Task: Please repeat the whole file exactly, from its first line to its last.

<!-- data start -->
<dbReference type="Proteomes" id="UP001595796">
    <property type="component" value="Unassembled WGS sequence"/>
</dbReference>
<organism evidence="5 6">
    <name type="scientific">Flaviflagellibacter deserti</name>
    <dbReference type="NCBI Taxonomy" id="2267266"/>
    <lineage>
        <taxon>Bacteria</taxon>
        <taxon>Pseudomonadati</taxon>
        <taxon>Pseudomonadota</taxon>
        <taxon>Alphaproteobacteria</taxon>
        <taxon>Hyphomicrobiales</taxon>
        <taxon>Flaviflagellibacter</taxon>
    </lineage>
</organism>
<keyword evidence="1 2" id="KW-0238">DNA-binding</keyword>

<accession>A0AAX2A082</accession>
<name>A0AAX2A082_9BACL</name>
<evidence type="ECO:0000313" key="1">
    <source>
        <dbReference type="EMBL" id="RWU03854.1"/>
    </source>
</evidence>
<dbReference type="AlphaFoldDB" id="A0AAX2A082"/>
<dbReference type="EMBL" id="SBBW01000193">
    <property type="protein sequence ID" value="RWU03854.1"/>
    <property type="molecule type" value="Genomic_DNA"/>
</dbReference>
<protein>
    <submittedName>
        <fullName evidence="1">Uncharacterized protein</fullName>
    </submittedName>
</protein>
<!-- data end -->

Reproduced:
<dbReference type="Proteomes" id="UP001595796">
    <property type="component" value="Unassembled WGS sequence"/>
</dbReference>
<organism evidence="5 6">
    <name type="scientific">Flaviflagellibacter deserti</name>
    <dbReference type="NCBI Taxonomy" id="2267266"/>
    <lineage>
        <taxon>Bacteria</taxon>
        <taxon>Pseudomonadati</taxon>
        <taxon>Pseudomonadota</taxon>
        <taxon>Alphaproteobacteria</taxon>
        <taxon>Hyphomicrobiales</taxon>
        <taxon>Flaviflagellibacter</taxon>
    </lineage>
</organism>
<keyword evidence="1 2" id="KW-0238">DNA-binding</keyword>

<accession>A0AAX2A082</accession>
<name>A0AAX2A082_9BACL</name>
<evidence type="ECO:0000313" key="1">
    <source>
        <dbReference type="EMBL" id="RWU03854.1"/>
    </source>
</evidence>
<dbReference type="AlphaFoldDB" id="A0AAX2A082"/>
<dbReference type="EMBL" id="SBBW01000193">
    <property type="protein sequence ID" value="RWU03854.1"/>
    <property type="molecule type" value="Genomic_DNA"/>
</dbReference>
<protein>
    <submittedName>
        <fullName evidence="1">Uncharacterized protein</fullName>
    </submittedName>
</protein>